The School of Evocation Wizard can be found in the Player’s Handbook.
School of Evocation Features
Evocation spells are the bread and butter of most Wizards. These spells allow Wizards to conjure up lightning, freezing cold rays, and of course the classic Fireball!
Evocation Wizards are better at casting these spells than any other wizards and have the ability to pick and choose who gets hit with them, even if you have allies in the area of effect.
No more friendly fire.
Pros of the School of Evocation
The School of Evocation is a standard damage-focused Wizard with excellent abilities. They’re perfect for the type of player that wants to blast everything with fireballs and they get powered-up versions of their cantrips so the evocations never stop.
Cons of the School of Evocation
Where Abjuration and War Magic focus on defense, the School of Evocation is all about offense. They typically won’t have any utility spells and are walking cannons.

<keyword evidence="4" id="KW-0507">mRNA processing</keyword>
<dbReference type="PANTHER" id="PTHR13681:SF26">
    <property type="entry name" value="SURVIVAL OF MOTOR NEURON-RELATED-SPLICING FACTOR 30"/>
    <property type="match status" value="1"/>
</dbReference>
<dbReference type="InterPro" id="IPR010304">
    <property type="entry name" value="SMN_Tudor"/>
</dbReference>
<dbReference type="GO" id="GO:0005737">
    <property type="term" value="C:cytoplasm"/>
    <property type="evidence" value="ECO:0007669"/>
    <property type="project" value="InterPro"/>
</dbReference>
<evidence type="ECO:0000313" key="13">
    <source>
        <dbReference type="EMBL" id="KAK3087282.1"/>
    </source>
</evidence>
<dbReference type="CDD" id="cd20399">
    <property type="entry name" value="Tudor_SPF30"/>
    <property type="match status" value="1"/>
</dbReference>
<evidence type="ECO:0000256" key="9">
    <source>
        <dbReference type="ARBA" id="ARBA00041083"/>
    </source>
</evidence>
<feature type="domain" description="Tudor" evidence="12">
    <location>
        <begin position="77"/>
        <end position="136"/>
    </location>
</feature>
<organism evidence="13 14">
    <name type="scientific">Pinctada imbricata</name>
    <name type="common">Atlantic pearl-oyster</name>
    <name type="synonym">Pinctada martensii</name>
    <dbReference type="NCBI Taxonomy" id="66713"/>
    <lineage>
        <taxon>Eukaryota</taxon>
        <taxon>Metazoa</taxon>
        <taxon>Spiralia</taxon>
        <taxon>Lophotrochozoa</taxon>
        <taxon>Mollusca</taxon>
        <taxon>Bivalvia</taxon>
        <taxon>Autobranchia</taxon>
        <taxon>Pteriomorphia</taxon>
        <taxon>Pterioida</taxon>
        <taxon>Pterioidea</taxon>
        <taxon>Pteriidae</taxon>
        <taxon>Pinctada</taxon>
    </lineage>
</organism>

#2. Order of Scribes
The Order of Scribes can be found in Tasha’s Cauldron to Everything.
Order of Scribes Features
Most Wizards like books, but the Order of Scribes actually makes friends with theirs. Their spellbooks become sentient beings that can be used on and off the battlefield.
A manifestation of the spellbook can appear to scout for the Wizard or just to provide some reading light. If held in battle it also acts as a focus, and its spirit can be used to soak up damage.
Finally, the Order of Scribes are more adept at creating magical scrolls and it’s much easier and cheaper for them to create.
Pros of the Order of Scribes
Order of Scribes offers a lot of useful abilities and their ability to easily make magical scrolls make them valuable members of any party. All of their abilities will be useful both on and off the field.